The anime industry is a global phenomenon, with countless series and movies released every year. While some of these titles are more popular than others, many have been overshadowed by their time in the spotlight. This list looks at 12 anime that were ahead of their time and never reached the popularity they deserved.
Feel-good anime movies are anime that have a happy ending. These anime are usually released in the year of their release or later, so they feel like they were ahead of their time.
Have you ever looked up the release date of an anime series you like and been surprised by the year it debuted?
Or did you notice that the animation or art wasn’t up to par for the historical period?
Or maybe some of the topics were a little… sensitive at the time of release?
Maybe this anime even showed off some ideas that picked up & became trendier later on in the decade.
What exactly is it? You’ve never seen something like that before?
….But don’t worry, I’ll provide you with some fantastic alternatives so you don’t feel left out!
JoJo’s Strange Adventure is the 12th installment in JoJo’s Bizarre Adventure series.
The art style of an anime may usually be used to estimate its age. The art, the comedy, the battles, and the music are all ageless in JoJo’s Bizarre Adventure. Many anime tropes were first presented in JoJo’s Bizarre Adventure, such as the yandere stereotype with the introduction of Yukako Yamagishi in Part 4.
The original manga lasted from the late 1980s to the late 1990s, ignoring David Production’s translation from the mid-to-late 2010s. All of Araki’s crazy events and famous remarks are impossible to categorize in any particular period.
Cowboy Bebop is the eleventh film in the Cowboy Bebop series
Cowboy Bebop certainly fits the label of an anime that was ahead of its time, since it was considered too adult by TV Tokyo and only half of its episodes were broadcast.
It combined a variety of elements, ranging from jazz music to space battles to—you guessed it—cowboys chasing bounties throughout the cosmos. This is a fascinating and well-written program that would have remained a hidden treasure if it hadn’t received so much attention on Adult Swim.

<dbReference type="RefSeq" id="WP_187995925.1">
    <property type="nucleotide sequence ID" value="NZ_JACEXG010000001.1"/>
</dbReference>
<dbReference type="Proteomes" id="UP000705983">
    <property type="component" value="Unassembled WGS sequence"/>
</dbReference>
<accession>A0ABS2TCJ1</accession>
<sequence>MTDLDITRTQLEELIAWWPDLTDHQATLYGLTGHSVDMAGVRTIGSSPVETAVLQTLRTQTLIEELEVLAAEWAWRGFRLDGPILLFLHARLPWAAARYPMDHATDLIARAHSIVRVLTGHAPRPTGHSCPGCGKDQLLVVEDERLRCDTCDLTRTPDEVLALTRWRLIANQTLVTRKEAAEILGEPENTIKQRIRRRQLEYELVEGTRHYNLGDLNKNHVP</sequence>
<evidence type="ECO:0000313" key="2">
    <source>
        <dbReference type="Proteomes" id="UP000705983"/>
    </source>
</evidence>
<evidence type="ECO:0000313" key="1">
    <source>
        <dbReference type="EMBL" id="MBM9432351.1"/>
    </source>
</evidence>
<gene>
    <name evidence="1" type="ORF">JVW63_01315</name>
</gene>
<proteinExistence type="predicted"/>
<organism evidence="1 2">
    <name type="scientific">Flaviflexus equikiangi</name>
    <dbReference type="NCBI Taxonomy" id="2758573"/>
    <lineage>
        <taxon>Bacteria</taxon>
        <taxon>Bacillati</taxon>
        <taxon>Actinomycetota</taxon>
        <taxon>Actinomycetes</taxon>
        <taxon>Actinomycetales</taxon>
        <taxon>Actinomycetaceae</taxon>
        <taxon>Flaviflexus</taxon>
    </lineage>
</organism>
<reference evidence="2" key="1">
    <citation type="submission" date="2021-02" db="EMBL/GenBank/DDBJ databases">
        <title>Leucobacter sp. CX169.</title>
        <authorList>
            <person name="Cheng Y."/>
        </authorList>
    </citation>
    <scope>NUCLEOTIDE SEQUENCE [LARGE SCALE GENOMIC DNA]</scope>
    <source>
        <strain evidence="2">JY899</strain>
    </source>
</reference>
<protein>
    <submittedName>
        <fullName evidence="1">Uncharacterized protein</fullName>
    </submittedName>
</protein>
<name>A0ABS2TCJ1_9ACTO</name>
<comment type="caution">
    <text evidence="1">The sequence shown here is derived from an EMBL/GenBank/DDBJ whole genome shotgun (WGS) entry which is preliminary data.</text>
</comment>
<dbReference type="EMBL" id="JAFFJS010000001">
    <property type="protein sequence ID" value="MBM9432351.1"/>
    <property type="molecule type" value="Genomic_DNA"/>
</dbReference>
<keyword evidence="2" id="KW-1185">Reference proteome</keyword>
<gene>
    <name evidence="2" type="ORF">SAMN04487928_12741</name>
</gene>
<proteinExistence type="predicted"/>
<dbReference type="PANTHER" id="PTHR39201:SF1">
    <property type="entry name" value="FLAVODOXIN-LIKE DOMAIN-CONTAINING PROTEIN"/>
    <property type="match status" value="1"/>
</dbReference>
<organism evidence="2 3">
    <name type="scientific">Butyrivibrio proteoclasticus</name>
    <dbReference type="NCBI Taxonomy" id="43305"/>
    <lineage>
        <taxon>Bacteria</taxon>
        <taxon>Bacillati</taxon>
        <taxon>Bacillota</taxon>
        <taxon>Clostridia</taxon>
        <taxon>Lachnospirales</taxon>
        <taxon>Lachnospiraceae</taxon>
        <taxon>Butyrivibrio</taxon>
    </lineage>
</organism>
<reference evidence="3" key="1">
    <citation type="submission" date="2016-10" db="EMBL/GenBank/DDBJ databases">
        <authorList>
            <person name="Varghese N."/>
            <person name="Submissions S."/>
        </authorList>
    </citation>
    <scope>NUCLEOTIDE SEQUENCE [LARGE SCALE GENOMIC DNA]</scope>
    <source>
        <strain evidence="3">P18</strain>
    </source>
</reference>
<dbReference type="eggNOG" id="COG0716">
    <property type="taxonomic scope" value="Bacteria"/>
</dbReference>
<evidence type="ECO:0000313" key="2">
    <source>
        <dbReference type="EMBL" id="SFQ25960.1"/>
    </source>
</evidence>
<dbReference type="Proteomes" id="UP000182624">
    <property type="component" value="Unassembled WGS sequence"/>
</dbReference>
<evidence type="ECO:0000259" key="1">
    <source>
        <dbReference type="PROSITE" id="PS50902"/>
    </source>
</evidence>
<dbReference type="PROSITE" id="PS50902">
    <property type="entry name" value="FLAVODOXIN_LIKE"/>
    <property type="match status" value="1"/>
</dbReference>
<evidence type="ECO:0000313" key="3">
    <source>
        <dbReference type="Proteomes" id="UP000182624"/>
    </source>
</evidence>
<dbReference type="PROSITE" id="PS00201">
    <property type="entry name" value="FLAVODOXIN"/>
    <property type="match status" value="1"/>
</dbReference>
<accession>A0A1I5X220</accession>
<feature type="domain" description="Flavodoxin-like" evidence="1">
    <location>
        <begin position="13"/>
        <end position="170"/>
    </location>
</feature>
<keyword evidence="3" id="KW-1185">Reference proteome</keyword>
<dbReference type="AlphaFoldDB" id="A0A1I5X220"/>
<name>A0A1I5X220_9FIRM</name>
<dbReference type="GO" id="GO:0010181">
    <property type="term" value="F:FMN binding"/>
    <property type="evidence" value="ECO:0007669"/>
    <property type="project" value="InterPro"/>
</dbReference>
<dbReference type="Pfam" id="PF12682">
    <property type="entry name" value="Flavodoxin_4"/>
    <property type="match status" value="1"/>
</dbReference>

It will go down in history as a classic with a narrative that will be appreciated by future generations. Ideally, in a future without monsters trying to murder you because you left a lobster in the fridge too long.
Psycho-Pass immerses you in a dark dystopian future world where you are confronted with the novel idea of tagging individuals with indications of criminal behavior. It was a unique idea that was implemented well. The anime’s visual effects for the different technology on display seemed fresh and innovative.
Similarly, the crisp graphics and fast animation make it seem like it was created recently, even though it was published in 2012. To put things in perspective, the iPhone 5 was launched the same year.
It’s been almost a decade now.
ID: Invaded is another anime with a similar premise but a very different execution. If you like science fiction, I guarantee you won’t be disappointed with any of these two films.
Lelouch of the Rebellion
Let’s take a moment to speak about Lelouch. A smart, two-faced, charming mind whose goal is to use a Machiavellian philosophy to make the world a better place.
Lelouch is a well-known yet divisive character who inspired subsequent anime heroes such as Light Yagami. But, in addition to Lelouch, the anime has a number of other notable characters. Nunnally and Michella Watch, Nina Einstein and the yandere stereotype, and more examples.
If you’re ready to expand your horizons, it’s also a fantastic anime to become acquainted with the mecha genre. Code Geass covers a broad range of topics and has a diverse cast of characters.
Not to mention the complex storyline and political underpinnings. But if there’s one thing that no other anime has, it’s C.C. That was all it took to make the cut for this list.
Erased, also known as The Town Where Only I Am Missing, is a film about time travel that is laced with nostalgia and a hint of sadness. With a similar time travel premise, this mystery thriller set the way for the popular manga smash series Tokyo Revengers.
Even though the majority of the anime is set in 1988, you don’t have to be a kid of the 1980s to appreciate the bittersweetness of childhood recollections. Who wouldn’t want to go back to their youth and correct all of their errors? That sounds amazing!
My only complaint is that there isn’t much anime that allows you to go back in time and change your life. Just a moment….